“These things,” she says, “have to change.”

    http://time.com/3603582/internationa...against-women/

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  2. #2
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    Default International Day for the Elimination of Violence Against Women

    http://www.un.org/en/events/endviolenceday/

    And don't forget, the date was also chosen to honor our own Mirabal Sisters. The three mariposas were murdered on this date by Trujillo in 1960. May their memory be for a blessing always.

  3. #3
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    wow i just find it hard to believe that this guy killed three sisters....

  4. #4
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    Quote Originally Posted by chic View Post
    wow i just find it hard to believe that this guy killed three sisters....
    He killed way more than that....

  5. #5
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    About 7 Years ago, I had taken a tour of the house where Dede and her sisters grew up.
    I'm a history buff and this was a must see for me.
    It was a long drive from Santiago, but it ended up being worth every minute.
    When my girlfriend and I arrived, there was this beautiful elderly woman sitting in a chair by the front door, she had black hair with all blond in the front.
    Other than the young woman collecting a small fee for the tour, we were the only ones there at this time.
    Giving us a beautiful smile, she invited us to sit with her and we ended up having the nicest conversation for about 30 minutes. My Spanish wasn't up to par at this time so my girlfriend was my interpreter. She told us her name was Dede, and she was one of the Mirabal sisters.
    She proceeded to tell us the history of the house and how her sisters gave their lives in their fight against Trujillo.
    Everything in the house was exactly as it was when her sisters lives were ended.
    The furniture, pictures on the walls, even the kitchenware, it was like entering another time and place.
    Even the heavily damaged frame of the vehicle the sisters were in was stationed on the property for all to see.
    it was such a pleasure to have met this endearing woman, It was a sad day for me when I heard of Dede's passing a couple of years ago.
    Last edited by waytogo; 11-26-2015 at 07:09 AM.

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    Quote Originally Posted by Meemselle View Post
    He killed way more than that....
    And still has a million admirers in the DR, plus quite a few on this board.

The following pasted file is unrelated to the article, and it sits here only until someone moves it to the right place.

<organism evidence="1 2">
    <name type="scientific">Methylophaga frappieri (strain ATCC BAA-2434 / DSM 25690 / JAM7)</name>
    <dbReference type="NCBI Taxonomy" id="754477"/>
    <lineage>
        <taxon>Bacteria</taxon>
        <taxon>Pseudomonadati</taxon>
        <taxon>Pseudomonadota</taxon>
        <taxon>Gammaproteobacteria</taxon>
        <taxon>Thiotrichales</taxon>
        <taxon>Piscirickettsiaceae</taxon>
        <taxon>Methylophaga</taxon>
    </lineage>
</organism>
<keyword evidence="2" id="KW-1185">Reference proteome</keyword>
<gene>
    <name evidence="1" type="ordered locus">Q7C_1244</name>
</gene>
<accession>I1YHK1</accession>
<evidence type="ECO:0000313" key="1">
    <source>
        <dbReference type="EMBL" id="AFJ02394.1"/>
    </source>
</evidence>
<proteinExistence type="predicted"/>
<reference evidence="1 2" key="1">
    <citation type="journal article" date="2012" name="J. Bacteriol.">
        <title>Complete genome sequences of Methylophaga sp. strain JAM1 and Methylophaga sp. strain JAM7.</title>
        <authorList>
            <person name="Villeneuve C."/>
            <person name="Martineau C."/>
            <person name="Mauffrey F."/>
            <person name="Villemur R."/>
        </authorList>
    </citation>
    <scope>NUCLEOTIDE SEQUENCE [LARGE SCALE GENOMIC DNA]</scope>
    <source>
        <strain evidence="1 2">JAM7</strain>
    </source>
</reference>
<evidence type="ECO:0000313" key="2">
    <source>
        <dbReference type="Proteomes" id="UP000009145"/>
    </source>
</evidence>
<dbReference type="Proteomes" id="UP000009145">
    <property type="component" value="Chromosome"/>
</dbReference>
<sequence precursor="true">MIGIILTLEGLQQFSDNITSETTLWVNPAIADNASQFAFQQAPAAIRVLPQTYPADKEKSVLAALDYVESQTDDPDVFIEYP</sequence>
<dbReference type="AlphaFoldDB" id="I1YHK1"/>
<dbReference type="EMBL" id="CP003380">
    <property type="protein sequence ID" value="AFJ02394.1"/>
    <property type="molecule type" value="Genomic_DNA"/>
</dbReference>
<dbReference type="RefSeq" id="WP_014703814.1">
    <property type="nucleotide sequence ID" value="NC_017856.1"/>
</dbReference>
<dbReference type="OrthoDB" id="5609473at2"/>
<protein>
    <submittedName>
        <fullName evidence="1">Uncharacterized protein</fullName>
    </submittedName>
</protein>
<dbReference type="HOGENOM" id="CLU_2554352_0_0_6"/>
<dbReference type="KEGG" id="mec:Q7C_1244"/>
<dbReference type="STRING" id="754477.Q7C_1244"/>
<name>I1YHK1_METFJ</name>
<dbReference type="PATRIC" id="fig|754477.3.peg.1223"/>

7. #7
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    from today's Huffington Post:

    http://www.huffingtonpost.com/belkys...b_8647552.html

    Julia Alvarez book In the Time of Butterflies about the Mirabal sisters should be required reading for all residents to appreciate what sacrifices were made for the Dominican Republic.

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    Quote Originally Posted by london777 View Post
    And still has a million admirers in the DR, plus quite a few on this board.
    Not I , I can assure you . Trujillo was a brute and a mass murderer and his type of rigid dictatorial rule is thought by many to be the reason why so many people acted with disrespect to laws after his death. a chance to reject authority. .The Mirabel sisters came from a wealthy and well known land owning family in the la Vega area and the girls were well educated .The family infuriated Trujillo when they left his very large official party in San Cristobel before he did and the entire family were at various times incarcerated . In fact, the three sisters were returning from the prison where two husbands were held and o the way back, just off the main Puerto Plata Road the car was stopped by two of Trujillos right hand men and four men from the secret police and the girls were taken from the jeep, murdered in a cane field, then the bodies were put into the jeep again and the jeeppushed over a cliff. Trujillo denied involvement but only he could have ordered these particular men to do this job.
    Trujillo died in the following year ...1961 is not so long ago and I remember the story as it spread around the world.
    It is a disgrace to the western world that so many countries recognised the governments of such evil men as Trujillo and Pol POt . The three sisters opened the eyes of the world when they were so brutally murdered.

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  11. #9
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    And one of his die-hard admirers is a DR1 moderator.